For me, an external keyboard has always been faster at inputting data than the iPad’s software keyboard. The iPad Pro’s, however, comes closest to emulating a physical keyboard. If Apple adds the Taptic Engine and 3D Touch hardware to the iPad Pro, the software keyboard could get even better. One could imagine being able to tune the amount of force needed to signal a keypress. I’d imagine it would be a power hog, so maybe it would only work when plugged into the mains. And, it’s at least one or two generations away, but I am excited about the prospects!

27-inch iPad Ultra Pro?

I’ll end this article on a fun note. Here’s a photo of my iPad Pro’s home screen displayed on my 27-inch Thunderbolt Display in fullscreen mode. Can you imagine this is what a 27-inch iPad Ultra Pro might look like?

No, Apple is not planning to create a 27-inch iPad Pro, but we can see what it would be like!

No, Apple is not planning to create a 27-inch iPad Pro, but we can see what it would be like!


1 Old habits die hard. I’m not ashamed to admit that I normally eschew the visual, WYSIWYG editors and prefer to edit webpages in HTML.

2 The WordPress app hasn’t been optimized for the iPad Pro’s software keyboard. The app works better for stock WordPress sites, but is not optimal for those who run heavily customized WordPress installations.

3 Is there a Custom Keyboard for HTML editing on iOS? A quick search on the iOS App Store didn’t reveal much.

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Glowforge 3D Laser Printer
Technology

Glowforge 3D Laser Printer Pre-ordered

Came across this intriguing 3D Laser Printer from Glowforge. It can cut a piece of wood, leather, acrylic, fabric, cardboard and paper up to a quarter-inch thick. It can engrave on metal like the back of an iPhone or MacBook laptop. I have been working on some craft ideas lately, and the Glowforge might be just the thing that can turn my crude prototypes into reality.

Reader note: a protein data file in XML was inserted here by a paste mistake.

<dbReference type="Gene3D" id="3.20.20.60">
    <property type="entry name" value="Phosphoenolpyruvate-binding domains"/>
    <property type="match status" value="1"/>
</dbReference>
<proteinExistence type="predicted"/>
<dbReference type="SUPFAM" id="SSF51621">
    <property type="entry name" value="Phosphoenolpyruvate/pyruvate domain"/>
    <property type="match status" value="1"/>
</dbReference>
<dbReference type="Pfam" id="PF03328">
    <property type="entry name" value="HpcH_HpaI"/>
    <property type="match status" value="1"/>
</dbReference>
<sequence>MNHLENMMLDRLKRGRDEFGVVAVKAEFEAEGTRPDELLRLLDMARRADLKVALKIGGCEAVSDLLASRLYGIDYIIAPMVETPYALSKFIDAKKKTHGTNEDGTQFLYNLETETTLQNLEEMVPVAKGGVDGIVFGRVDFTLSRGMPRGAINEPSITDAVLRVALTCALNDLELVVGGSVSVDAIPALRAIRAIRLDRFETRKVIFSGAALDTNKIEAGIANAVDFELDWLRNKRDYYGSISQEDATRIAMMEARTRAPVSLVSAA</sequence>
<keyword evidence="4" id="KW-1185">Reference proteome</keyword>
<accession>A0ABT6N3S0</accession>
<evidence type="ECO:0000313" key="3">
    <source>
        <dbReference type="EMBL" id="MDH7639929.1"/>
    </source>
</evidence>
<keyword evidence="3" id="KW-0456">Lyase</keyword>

The company is having a 50% pre-order discount for the next twenty days. The printer is not inexpensive — the discounted prices range from $2000 to $4000 — but I would imagine making the things it can create by hand or via outsourcing would cost much more. Use the referral code http://glowforge.com/referred/?kid=EevOCw to get $100 your own Glowforge; I’ll get $100 off mine as well.

Shipments are expected to start in December, 2015 to early 2016. They’ve already amassed $6 million dollars in pre-orders. The team behind the Glowforge seem more experienced when it comes to shipping products, so I’m hopeful that they will ship on-time.

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New LaserJet M252dw says goodbye to the old LaserJet 6MP
Technology

The HP Color LaserJet Pro M252dw – Successor to the Venerable HP LaserJet 6MP Printer

I’m finally retiring the HP LaserJet 6MP printer that I’ve had since graduating from college and replacing it with an HP Color LaserJet M252dw. Released in October, 1996, LaserJet 6MP was designed to work best with Macintosh computers. It featured a Postscript compatibility, a LocalTalk port, two Parallel Ports, and an Infrared port.

One of the earliest photos I could find of the HP LaserJet 6MP that I have used for over 16 years. Yes, that's a Ricochet wireless modem attached to my PowerBook G3 laptop.